First blood

grooming pileateds 1

View the slideshow.

Autumn has come to Margaret’s Woods: to the sawhorse and the stump, the tangled beds of hayscented fern and Japanese stiltgrass. The blood-colored Japanese barberry bushes are festooned with rows of scarlet berries and a scattering of fallen maple leaves impaled on their thorns. Feathered migrants learn the way to the best fruit from the early colors: wild gravevines are turning yellow, and the Virginia creepers are red flames against the pale trunks of white oaks. Hercules’-club trees are bowing under the weight of their monstrous purple heads, and their three-foot-long, triply-compound leaves fall nearly intact in the rush to bare their goods.

It’s a cool morning. A cranefly sits motionless on a blackberry leaf, too cold to fly. A pair of pileated woodpeckers, year-round residents too young to remember when this 100-acre deer-ravaged savanna was a mature forest, sun themselves at the top of an oak snag already dead when the loggers came through, one dry, beautiful autumn just like this. Their red crests blaze as they groom themselves, finding insect nourishment under their own black bark. This morning, a new autumn color — hunter’s orange — has entered the woods, and with luck, the first arrows will find their targets and water the parched ground with fresh blood.

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Dave Bonta (bio) crowd-sources his problems by following his gut, which he shares with 100 trillion of his closest microbial friends — a close-knit, symbiotic community comprising several thousand species of bacteria, fungi, and protozoa. In a similarly collaborative fashion, all of Dave’s writing is available for reuse and creative remix under a Creative Commons Attribution-ShareAlike 3.0 United States License. For attribution in printed material, his name (Dave Bonta) will suffice, but for web use, please link back to the original. Contact him for permission to waive the “share alike” provision (e.g. for use in a conventionally copyrighted work).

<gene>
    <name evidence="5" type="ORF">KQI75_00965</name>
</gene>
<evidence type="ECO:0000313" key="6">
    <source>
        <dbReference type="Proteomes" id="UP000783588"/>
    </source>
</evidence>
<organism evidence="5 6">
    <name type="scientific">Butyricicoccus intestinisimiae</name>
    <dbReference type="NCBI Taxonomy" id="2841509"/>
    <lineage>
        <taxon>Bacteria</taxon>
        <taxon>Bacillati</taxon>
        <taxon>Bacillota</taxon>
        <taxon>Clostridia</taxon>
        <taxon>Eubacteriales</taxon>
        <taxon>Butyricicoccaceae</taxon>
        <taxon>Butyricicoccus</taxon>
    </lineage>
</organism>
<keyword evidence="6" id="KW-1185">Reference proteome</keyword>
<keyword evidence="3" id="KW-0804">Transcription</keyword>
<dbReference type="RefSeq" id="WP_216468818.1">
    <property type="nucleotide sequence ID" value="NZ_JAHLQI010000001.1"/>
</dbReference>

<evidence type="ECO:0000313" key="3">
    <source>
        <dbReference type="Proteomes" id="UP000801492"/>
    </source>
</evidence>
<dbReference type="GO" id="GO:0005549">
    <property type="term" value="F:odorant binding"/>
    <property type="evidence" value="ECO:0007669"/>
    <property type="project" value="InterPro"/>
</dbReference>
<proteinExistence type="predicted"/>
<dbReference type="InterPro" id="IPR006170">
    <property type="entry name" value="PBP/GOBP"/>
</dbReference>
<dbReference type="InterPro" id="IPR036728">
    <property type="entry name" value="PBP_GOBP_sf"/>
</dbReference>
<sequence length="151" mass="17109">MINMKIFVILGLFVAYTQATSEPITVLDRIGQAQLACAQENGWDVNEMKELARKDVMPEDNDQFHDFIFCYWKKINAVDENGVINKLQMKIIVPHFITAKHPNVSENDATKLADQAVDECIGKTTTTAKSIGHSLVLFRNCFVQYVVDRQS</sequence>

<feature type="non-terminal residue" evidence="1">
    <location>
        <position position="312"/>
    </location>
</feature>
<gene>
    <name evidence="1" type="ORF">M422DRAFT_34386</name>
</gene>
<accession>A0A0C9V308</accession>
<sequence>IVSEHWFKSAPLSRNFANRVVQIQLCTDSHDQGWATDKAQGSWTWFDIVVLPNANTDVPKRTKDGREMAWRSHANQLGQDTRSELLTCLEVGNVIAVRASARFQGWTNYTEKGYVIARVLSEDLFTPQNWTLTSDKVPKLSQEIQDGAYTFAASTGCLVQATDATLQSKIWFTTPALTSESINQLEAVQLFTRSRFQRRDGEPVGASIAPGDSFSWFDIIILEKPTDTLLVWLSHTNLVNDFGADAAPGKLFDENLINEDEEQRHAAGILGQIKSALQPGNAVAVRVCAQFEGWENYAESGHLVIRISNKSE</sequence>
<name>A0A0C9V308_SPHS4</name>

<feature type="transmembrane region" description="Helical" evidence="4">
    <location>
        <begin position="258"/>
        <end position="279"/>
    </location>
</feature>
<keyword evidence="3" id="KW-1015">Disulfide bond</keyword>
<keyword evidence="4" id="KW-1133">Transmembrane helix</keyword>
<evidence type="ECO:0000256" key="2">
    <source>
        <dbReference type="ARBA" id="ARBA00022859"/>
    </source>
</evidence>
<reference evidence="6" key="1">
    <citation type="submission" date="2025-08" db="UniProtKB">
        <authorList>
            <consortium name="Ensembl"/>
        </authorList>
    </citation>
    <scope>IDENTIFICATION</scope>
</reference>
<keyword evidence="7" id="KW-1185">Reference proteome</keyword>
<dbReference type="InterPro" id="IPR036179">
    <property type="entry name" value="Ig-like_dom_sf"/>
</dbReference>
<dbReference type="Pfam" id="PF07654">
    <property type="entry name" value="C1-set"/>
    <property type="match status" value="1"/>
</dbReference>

5 Comments


  1. I watch the slideshow first, and I’m struck by the silence. Why I want some music with it, I don’t know. Then your post plays music.

    Reply

  2. I love the vivid imagery, particularly in the first paragraph. Here in Aotearoa, of course, we’re heading the other way — the clocks went forward an hour last night. (I’d have viewed the slideshow but this dialup connection’s just too sluggish).

    Be careful in those woods while the hunters are there, Dave.

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  3. Right, that’s it – I’m on the next plane out. An intoxicating description of time & place.

    Reply

  4. Peter – Music, eh? I could always assemble one of those cheesy YouTube slideshows…

    pohanginapete – You have daylight savings time down there, too? I’m sorry. Dreadful custom.

    I actually thought of linking to a slideshow because I thought that might be a better approach for slow-modem readers than waiting for an image-laden post to load. Guess not!

    Dick – Really? Thanks. You are, of course, welcome to stay here as long as you like, should you ever manage to cross the pond.

    Reply

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